magazine-category: Advancement

Marilyn Withrow Donates Gift to Purchase Chemistry and Microbiology Equipment

Advanced Microscopes and Instruments Improve Lab Research

Alumna Marilyn Withrow, ’71, made a generous gift to enhance the Gardner-Webb University chemistry and microbiology programs. This multi-year commitment provides advanced equipment and protects the investment by including funds for maintenance and upkeep.

Susan Manahan, assistant professor of biology, said the donation of 22 microscopes for the microbiology laboratory replaces all of the old microscopes and will greatly enhance the viewing experience of the students in lab activities. Students in Microbiology for the Health Sciences, General Microbiology, Genetics, Cell Biology, and Immunology will use the microscopes to focus on a variety of samples.

“In addition, we were able to purchase and equip a teaching microscope with a camera that will be connected to the new monitor to show students what to search for and focus on when viewing their own microscope slides,” Manahan explained. “With the software that comes with the camera, we will be able to take photographs of images on slides and even make short videos.”

The chemistry department acquired Thermo Scientific UV-Vis (ultraviolet-visible) Spectrophotometers, which identify the presence of chemical compounds and measure their concentration. Dr. Stefka Eddins, professor of chemistry, shared that the new equipment replaced two aging, soon-to-be-defunct, instruments.

The purchase allows the department to continue to meet the needs of students in classes, such as General Chemistry II, Analytical Chemistry I and II, Physical Chemistry I and II, Biochemistry, and Inorganic Chemistry. “These classes are taken by biology, chemistry, biochemistry, and exercise science majors,” Eddins offered.

Our hands-on approach to teaching our students how to use chemical instruments, including the two new spectrophotometers, sets us apart in that our students acquire real, hands-on, laboratory experience and are not just mere observers.

Dr. Stefka Eddins, professor of chemistry

In addition to the instruments, the department also purchased accessories for automated spectrophotometric analysis, as well as an explosion-proof refrigerator. These pieces of equipment will expand the ability to perform chemical analyses efficiently and store various reagents safely.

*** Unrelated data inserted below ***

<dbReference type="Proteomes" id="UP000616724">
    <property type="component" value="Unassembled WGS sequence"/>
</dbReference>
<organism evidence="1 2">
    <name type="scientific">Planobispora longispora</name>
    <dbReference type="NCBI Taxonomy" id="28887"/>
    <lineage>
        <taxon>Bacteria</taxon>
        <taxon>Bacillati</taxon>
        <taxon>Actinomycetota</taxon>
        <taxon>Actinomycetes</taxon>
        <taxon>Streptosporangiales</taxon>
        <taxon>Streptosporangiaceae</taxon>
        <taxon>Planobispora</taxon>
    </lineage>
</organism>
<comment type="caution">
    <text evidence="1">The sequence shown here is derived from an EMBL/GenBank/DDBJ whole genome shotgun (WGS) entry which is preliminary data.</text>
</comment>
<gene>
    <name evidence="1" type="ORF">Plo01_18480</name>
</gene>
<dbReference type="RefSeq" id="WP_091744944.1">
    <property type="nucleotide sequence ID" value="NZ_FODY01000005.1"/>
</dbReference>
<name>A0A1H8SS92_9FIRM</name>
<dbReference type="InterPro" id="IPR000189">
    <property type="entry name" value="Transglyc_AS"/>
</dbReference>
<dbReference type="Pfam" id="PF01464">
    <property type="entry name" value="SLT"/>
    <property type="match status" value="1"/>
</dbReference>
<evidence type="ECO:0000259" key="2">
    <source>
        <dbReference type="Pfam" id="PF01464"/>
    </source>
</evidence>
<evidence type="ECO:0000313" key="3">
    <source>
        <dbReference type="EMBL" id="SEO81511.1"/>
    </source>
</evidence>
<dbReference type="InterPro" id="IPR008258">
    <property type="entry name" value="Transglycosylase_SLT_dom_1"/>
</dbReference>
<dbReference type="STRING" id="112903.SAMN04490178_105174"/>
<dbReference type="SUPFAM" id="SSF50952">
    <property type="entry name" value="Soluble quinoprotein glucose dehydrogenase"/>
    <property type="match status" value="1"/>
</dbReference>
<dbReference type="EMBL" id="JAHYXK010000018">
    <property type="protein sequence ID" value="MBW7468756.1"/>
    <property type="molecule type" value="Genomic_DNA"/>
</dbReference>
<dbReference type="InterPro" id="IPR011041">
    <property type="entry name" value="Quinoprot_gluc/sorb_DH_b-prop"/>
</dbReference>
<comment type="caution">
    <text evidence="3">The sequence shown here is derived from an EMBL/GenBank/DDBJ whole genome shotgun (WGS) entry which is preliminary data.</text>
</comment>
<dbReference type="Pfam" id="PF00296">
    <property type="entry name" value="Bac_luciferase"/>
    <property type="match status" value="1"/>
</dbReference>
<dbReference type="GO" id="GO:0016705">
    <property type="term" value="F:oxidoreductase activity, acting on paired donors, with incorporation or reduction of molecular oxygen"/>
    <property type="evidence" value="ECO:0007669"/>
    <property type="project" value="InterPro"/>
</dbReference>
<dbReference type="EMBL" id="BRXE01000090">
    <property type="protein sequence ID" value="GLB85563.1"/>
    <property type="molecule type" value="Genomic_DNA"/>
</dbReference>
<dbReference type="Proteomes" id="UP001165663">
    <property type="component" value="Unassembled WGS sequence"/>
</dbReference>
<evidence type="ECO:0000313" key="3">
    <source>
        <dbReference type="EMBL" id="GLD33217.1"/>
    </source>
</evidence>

Marilyn and her husband, David, ’72, are longtime supporters of their alma mater, and Marilyn is a former trustee. When David passed away in 2020, the family established the David E. Withrow Endowed Athletic Scholarship to support student-athletes. In addition, David’s relatives supported the construction of the Withrow Science Building. This building was dedicated
in 1966 and named in honor of GWU trustee and benefactor, A.T. Withrow of Charlotte, N.C.

As students were introduced to the new microscopes, they were excited to see sharper images and smaller details of the microorganisms. One of those students is senior Helena Berczes, who is double majoring in biology with a concentration in biomedical sciences and American Sign Language with a minor in interpreting. A laboratory associate, who assists other students in the microbiology lab, Berczes expressed her thanks for the gift and explained how the donation affects everyone in the Department of Natural Sciences.

“I’m excited for people coming through the department to use the new equipment and be able to see everything so much more clearly,” Berczes noted. “Even the older scopes that we had on the (microbiology) side of the department, were moved over to general biology. I heard one of the professors say that those scopes are better than the ones they had, so actually it has benefited the entire department even if they are not using the brand new ones.”

Blake Henkel, a junior who is also majoring in biology with a concentration in biomedical sciences, admired the innovative features available on the new microscopes. He wants to be a dentist and said learning to recognize microorganisms prepares him for dental school. “Not only does it help us identify what we need to identify, but also to retain and recall what these organisms look like,” Henkel explained.

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